Comics about mathematics, science, and the student life.

Gas-Deadline Equivalence

A gas fills its container, while a project fills up the time until the deadline.

“I’m going to get started early and finish this way before the deadline!”

(Ten minutes later.)

“Well, maybe I’ll just take it easy. I mean, just look at how much time is left!”

Scientific Equipment

Someone asks a physicist if they get to play with a lot of cool science devices. The physicist shrugs and says that their most advanced device is a mechanical pencil.

Ah, do I just love the simple life of a theorist!


Student ponders a problem involving an integral, wondering if there's a shortcut to make it equal to zero.

As you do more problems, you groan at an “easy” but tedious integration, but you love it when you can pull out a neat trick to simplify things.

Near Miss

A student is working for a long time on their homework problem, only to find that they are *just* off by a small factor. They then decide to slowly drop terms in order to get the agreement.

The more advanced the problem, the more frustrating this becomes.

Scientific Process

The left panel shows someone explaining how the heliocentric model just made *so* much more sense, while the right panel shows the audience not buying the data for a new theory that a researcher is presenting.

Science is less about abrupt phase changes and more about slowly convincing your critics that what you say makes sense.


Various definitions of equivalence in mathematics, including the regular "equals", "isomorphism", "definition", "only valid in a coordinate system", "approximation", and "the author left a lot of steps between these two lines, but you'll figure it out!"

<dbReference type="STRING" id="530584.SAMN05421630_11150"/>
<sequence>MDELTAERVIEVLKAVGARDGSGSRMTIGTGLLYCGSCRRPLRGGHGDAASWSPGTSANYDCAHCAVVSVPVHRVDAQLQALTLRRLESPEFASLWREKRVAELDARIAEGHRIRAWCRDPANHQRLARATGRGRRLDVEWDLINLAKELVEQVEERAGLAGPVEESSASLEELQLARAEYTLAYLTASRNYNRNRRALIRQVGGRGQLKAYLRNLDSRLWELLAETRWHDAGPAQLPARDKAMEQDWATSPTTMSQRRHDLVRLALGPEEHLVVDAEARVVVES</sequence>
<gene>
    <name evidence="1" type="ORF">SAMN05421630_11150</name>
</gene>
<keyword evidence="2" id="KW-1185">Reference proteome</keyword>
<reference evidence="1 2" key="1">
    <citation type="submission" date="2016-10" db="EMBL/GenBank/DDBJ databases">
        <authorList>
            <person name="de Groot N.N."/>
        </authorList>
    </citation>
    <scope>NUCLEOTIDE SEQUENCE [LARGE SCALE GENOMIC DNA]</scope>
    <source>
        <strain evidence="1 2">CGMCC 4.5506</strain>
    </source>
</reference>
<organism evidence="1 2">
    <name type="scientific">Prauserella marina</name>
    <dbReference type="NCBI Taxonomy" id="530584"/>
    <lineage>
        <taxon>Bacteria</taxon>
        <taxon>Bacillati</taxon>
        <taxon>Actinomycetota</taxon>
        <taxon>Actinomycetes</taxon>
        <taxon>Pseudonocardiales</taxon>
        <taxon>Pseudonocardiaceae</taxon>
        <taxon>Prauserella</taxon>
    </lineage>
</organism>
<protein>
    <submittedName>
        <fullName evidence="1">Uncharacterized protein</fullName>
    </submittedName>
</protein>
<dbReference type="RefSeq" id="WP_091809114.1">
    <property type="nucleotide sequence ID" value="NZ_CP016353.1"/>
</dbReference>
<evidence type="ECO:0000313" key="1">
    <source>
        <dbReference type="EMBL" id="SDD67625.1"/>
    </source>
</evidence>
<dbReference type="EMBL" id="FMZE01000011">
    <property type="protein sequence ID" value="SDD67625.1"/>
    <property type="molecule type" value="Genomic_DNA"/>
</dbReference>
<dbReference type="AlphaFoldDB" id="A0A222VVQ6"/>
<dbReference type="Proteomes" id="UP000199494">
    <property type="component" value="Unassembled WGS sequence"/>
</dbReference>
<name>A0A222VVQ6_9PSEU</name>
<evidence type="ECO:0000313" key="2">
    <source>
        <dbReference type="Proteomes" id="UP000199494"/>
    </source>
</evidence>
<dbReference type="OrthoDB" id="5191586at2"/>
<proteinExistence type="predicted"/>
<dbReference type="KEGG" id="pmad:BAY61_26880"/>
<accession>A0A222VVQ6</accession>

Seriously, it feels like the authors of textbooks are sometimes just trying to mess with me.

In Theory

A researcher explains that they work in theory, by which they mean "in theory", so as little as possible.

“I don’t know why people think my job is so special.”

Show Your Work

In the first panel (representing school), the professor tells the student to always show their work while solving a problem. In the second panel (representing research), the professor tells the student that they need to show less work.

“We’re working with professionals here, not some young grad students!”

“But what about the grad students like me who are trying to learn from our paper?”

“I’m sure they will figure it out.”

Frictionless Learning

A student sits on a block and slides on a frictionless plane.

Watch a pretty video explaining a concept, and you will come out thinking you know everything. Sit down and try to work through a problem, however, and you will quickly realize you learned almost nothing.

Learning requires a lot of slow movement, with a lot of friction.

Impress Versus Scare

In the first panel, the professor gushes about how nice the equations of general relativity are. In the second panel, the professor says to forget about all of that, since these equations are actually quite nasty.

I’m firmly convinced that physicists and mathematicians are some of the best marketers for their equations.